A new University of California – Los Angeles (UCLA) rat study is the first to show how a diet steadily high in fructose (fruit sugar) slows the brain, hampering memory and learning – and how omega-3 fatty acids can counteract the disruption.
“Our findings illustrate that what you eat affects how you think,” said Fernando Gomez-Pinilla, professor of neurosurgery at the UClA’s David Geffen School of Medicine at UCLA, the Journal of Physiology reports.
“Eating a high-fructose diet over the long term alters your brain’s ability to learn and remember information. But ¬adding omega-3 fatty acids to your meals can help minimize the damage,” adds Gomez-Pinilla, according to an UCLA statement.
While earlier research has revealed how fructose harms the body through its role in diabetes, obesity and fatty liver, this study is the first to uncover how the sweetener influences the brain.
The UCLA team zeroed in on high-fructose corn syrup, an inexpensive liquid six times sweeter than cane sugar, that is commonly added to processed foods, including soft drinks, condiments, apple sauce and baby food.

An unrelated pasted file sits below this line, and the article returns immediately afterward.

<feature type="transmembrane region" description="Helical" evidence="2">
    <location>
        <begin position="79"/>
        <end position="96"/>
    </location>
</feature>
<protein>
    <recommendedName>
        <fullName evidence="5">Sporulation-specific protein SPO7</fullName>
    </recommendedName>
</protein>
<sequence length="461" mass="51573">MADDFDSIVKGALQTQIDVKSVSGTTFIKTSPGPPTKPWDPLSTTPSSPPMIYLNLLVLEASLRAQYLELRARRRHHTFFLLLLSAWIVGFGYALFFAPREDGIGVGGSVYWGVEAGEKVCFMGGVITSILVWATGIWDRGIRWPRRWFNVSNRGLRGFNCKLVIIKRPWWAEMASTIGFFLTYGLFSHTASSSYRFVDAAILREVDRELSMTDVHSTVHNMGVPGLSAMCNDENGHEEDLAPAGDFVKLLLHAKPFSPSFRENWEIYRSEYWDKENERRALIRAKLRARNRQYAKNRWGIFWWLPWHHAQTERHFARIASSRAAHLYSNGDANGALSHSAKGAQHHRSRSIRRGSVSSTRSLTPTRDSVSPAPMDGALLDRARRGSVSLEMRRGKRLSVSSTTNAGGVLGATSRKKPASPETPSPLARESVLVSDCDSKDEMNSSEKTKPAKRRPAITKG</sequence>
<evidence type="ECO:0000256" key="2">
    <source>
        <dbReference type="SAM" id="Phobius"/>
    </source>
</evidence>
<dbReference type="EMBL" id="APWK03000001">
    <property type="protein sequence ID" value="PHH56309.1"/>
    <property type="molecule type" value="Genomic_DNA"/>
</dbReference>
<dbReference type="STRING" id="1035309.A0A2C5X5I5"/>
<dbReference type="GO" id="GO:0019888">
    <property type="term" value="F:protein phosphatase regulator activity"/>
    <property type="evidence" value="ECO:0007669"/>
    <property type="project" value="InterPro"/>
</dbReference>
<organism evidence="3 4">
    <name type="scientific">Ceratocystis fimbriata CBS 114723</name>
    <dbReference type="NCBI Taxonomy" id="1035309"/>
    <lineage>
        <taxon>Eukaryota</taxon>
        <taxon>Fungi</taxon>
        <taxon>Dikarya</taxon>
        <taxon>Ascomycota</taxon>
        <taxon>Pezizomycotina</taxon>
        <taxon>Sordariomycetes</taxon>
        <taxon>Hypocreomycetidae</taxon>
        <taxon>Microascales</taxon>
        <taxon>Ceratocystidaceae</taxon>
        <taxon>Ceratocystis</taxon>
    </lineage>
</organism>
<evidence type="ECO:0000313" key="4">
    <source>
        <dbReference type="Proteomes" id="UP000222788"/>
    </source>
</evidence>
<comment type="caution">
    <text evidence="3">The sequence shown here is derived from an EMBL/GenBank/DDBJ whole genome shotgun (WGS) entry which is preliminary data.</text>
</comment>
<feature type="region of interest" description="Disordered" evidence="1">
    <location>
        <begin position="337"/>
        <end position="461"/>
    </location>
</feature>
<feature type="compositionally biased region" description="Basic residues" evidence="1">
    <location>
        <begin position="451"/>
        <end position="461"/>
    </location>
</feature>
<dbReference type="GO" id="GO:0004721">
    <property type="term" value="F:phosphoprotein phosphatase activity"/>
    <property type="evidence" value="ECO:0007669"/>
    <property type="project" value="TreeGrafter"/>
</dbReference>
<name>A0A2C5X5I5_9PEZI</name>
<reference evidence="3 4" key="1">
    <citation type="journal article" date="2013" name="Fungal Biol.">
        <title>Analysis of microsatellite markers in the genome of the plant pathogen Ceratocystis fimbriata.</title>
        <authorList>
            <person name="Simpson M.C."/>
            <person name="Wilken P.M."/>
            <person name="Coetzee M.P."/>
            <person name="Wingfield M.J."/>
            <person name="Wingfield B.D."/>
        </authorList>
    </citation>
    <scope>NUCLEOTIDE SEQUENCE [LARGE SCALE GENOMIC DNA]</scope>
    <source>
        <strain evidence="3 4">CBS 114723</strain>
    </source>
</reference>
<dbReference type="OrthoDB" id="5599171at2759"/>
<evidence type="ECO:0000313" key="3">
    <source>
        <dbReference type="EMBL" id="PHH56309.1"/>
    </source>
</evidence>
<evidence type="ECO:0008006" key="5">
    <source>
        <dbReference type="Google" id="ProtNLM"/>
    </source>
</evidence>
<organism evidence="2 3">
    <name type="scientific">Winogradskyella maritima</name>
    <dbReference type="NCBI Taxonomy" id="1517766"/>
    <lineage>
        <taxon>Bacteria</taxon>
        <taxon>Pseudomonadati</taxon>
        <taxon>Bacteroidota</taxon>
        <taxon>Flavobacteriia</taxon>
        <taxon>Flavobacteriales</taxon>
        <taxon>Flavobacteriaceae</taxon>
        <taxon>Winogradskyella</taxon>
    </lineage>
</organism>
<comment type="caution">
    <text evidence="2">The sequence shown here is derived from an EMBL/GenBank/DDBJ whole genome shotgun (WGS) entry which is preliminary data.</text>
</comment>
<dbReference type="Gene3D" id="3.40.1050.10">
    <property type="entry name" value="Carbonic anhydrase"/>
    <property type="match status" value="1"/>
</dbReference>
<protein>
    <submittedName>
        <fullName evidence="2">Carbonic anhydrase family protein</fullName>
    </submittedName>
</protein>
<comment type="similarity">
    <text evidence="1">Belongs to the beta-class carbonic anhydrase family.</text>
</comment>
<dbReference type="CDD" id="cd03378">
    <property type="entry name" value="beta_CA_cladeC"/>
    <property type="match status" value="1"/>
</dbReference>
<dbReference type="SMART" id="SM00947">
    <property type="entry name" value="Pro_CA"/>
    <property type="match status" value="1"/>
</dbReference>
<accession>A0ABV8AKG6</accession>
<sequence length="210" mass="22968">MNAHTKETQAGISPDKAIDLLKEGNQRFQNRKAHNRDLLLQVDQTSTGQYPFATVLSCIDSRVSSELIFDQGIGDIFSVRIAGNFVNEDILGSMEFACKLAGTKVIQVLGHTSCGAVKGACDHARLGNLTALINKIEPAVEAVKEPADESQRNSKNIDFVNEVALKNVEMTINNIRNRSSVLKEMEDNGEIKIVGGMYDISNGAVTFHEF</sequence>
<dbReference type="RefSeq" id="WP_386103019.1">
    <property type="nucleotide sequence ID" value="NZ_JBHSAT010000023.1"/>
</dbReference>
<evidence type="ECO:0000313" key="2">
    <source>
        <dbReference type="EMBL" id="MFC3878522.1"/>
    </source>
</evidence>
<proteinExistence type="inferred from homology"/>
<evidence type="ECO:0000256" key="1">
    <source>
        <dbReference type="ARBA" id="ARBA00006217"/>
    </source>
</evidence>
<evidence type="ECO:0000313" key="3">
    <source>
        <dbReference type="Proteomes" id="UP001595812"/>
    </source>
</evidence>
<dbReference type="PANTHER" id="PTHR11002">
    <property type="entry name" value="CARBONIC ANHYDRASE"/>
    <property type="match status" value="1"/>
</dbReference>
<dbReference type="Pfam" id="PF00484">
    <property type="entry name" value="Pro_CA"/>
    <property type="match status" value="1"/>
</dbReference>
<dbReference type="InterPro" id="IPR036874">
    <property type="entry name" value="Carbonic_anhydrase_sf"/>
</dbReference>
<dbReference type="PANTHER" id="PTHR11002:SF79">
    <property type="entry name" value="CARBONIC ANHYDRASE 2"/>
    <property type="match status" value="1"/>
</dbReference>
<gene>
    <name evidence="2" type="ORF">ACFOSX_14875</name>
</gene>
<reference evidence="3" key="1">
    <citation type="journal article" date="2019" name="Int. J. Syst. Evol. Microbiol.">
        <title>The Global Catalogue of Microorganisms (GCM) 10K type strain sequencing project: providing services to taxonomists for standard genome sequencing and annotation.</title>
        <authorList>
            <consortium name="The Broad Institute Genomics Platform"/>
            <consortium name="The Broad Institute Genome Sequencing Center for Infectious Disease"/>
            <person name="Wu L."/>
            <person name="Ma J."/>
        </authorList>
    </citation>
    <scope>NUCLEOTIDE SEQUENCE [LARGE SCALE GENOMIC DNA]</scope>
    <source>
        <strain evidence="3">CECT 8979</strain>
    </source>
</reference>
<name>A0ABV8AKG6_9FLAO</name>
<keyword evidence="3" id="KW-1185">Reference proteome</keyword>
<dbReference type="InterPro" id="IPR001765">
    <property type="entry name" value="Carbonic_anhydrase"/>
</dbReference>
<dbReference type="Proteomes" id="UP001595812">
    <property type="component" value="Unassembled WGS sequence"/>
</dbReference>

Gomez-Pinilla and study co-author Rahul Agrawal, studied two groups of rats that each consumed a fructose solution as drinking water for six weeks.
The second group also received omega-3 fatty acids in the form of flaxseed oil and docosahexaenoic acid (DHA), which protects against damage to the synapses – the junctions between brain cells that enable memory and learning.
“DHA is essential for synaptic function – brain cells’ ability to transmit signals to one another,” Gomez-Pinilla said. “This is the mechanism that makes learning and memory possible. Our bodies can’t produce enough DHA, so it must be supplemented through our diet.”
Six weeks later, researchers tested the rats’ ability to recall the route and escape the maze. What they saw surprised them. “The second group of rats navigated the maze much faster than the rats that did not receive omega-3 fatty acids,” Gomez-Pinilla said.
“The DHA-deprived animals were slower, and their brains showed a decline in synaptic activity. Their brain cells had trouble signalling each other, disrupting the rats’ ability to think clearly and recall the route they’d learned six weeks earlier,” he concludes.